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The AAPG/Datapages Combined Publications Database

CSPG Special Publications

Abstract


Sequences, Stratigraphy, Sedimentology: Surface and Subsurface — Memoir 15, 1988
Pages 275-289
Sedimentology

Environmental Implications of Ichnofossils from the Lower Cretaceous Grand Rapids Formation, Cold Lake Oil Sands Deposit

B. M. Beynon, S. G. Pemberton, D. D. Bell, C. A. Logan

Abstract

The Lower Cretaceous Grand Rapids Formation within the southern portion of the Cold Lake oil sands deposit is characterized by a well developed brackish water ichnofossil assemblage. Tenichnogenera have been vecognized: Gyrolithes, Monocraterion, Palaeophycus, Planolites, Rosselia, Skolithos, Teichichnus, and Cylindrichnus. In addition, nondescript, passively-filled burrows and fugichnia (escape structures) were observed.

This ichnofossil assemblage is characterized by a mixture of simple, horizontal and vertical structures common to both the Skolithos and Cruziana ichnofacies. The simple nature of these ichnofossils is a reflection of the non-specialized feeding strategies employed by the trace-making organisms. Such animals are opportunistic in nature and display an r-strategy in population dynamics. Typically, the individual ichnofossils of this assemblage are smaller in size than their respective fully marine analogues. This relative size reduction is an adaptive response to the high salinity-related, physiochemical stresses imposed on the osmoregulatory apparatus of the trace-making community. Furthermore, although bioturbation may be intense in argillaceous sediments, ichnotaxonomic diversity is characteristically very low. The aforementioned characteristics suggest that salinity was a dominant limiting factor on bioturbation and ichnofossil distribution.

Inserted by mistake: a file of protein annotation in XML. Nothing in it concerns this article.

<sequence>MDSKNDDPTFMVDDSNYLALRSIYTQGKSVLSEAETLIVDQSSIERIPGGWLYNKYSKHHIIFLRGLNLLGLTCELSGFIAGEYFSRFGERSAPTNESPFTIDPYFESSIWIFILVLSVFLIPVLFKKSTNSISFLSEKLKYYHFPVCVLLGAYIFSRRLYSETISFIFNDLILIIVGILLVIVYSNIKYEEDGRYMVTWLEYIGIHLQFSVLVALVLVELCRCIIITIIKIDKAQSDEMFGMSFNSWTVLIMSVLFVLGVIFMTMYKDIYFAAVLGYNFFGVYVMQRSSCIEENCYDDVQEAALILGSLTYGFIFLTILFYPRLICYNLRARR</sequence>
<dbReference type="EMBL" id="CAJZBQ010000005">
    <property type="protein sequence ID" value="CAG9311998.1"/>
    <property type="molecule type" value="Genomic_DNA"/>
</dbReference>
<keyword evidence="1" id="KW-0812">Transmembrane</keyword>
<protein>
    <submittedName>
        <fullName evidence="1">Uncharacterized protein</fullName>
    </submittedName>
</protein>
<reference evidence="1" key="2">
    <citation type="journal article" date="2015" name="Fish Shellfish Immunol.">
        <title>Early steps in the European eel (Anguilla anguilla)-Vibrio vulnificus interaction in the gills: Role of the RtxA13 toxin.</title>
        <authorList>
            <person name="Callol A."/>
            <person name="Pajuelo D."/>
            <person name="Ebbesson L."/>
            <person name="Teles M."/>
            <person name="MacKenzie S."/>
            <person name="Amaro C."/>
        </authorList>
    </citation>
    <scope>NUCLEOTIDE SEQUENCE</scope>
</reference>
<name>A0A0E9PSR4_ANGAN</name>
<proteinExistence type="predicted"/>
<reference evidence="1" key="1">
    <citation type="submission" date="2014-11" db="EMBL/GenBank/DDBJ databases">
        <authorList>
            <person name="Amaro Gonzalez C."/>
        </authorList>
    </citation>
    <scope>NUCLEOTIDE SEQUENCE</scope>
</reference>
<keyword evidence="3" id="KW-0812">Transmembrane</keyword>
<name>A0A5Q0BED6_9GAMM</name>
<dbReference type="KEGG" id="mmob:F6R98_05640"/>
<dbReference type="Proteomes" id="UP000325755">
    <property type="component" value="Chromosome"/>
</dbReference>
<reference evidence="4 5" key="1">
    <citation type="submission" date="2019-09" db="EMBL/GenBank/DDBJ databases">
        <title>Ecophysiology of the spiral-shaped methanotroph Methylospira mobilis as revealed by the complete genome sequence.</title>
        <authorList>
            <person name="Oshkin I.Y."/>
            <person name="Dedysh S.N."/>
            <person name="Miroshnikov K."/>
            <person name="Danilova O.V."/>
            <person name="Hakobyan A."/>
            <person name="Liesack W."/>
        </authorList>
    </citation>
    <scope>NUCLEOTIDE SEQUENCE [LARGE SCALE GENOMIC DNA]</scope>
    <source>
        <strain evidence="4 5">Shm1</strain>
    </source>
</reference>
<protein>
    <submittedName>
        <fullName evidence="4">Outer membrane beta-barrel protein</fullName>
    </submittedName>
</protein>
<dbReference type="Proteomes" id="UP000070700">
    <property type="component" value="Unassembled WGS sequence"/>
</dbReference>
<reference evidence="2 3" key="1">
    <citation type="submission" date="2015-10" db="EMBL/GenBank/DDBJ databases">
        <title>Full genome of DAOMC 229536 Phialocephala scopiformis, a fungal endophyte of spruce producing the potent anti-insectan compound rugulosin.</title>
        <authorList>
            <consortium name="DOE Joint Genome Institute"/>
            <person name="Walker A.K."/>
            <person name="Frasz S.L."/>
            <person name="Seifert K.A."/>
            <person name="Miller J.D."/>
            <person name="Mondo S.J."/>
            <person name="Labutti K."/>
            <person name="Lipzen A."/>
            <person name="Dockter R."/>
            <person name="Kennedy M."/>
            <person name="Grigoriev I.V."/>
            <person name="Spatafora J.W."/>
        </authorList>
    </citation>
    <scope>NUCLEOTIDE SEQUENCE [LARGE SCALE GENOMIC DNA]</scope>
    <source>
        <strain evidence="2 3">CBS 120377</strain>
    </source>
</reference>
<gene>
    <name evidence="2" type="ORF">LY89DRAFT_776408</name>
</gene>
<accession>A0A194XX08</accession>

The presence of a well developed, brackish water, ichnofossil assemblage has important local and regional paleoenvironmental implications. On a local scale its presence implies that, although salinity levels fluctuated, brackish water conditions prevailed throughout much of the deposition of the Grand Rapids Formation. On a regional scale this may imply that fully marine conditions may not have been attained during deposition of the Mannville Group within this portion of the Alberta Basin but that brackish water conditions were more eposition of the Mannville Group than presently interpreted.


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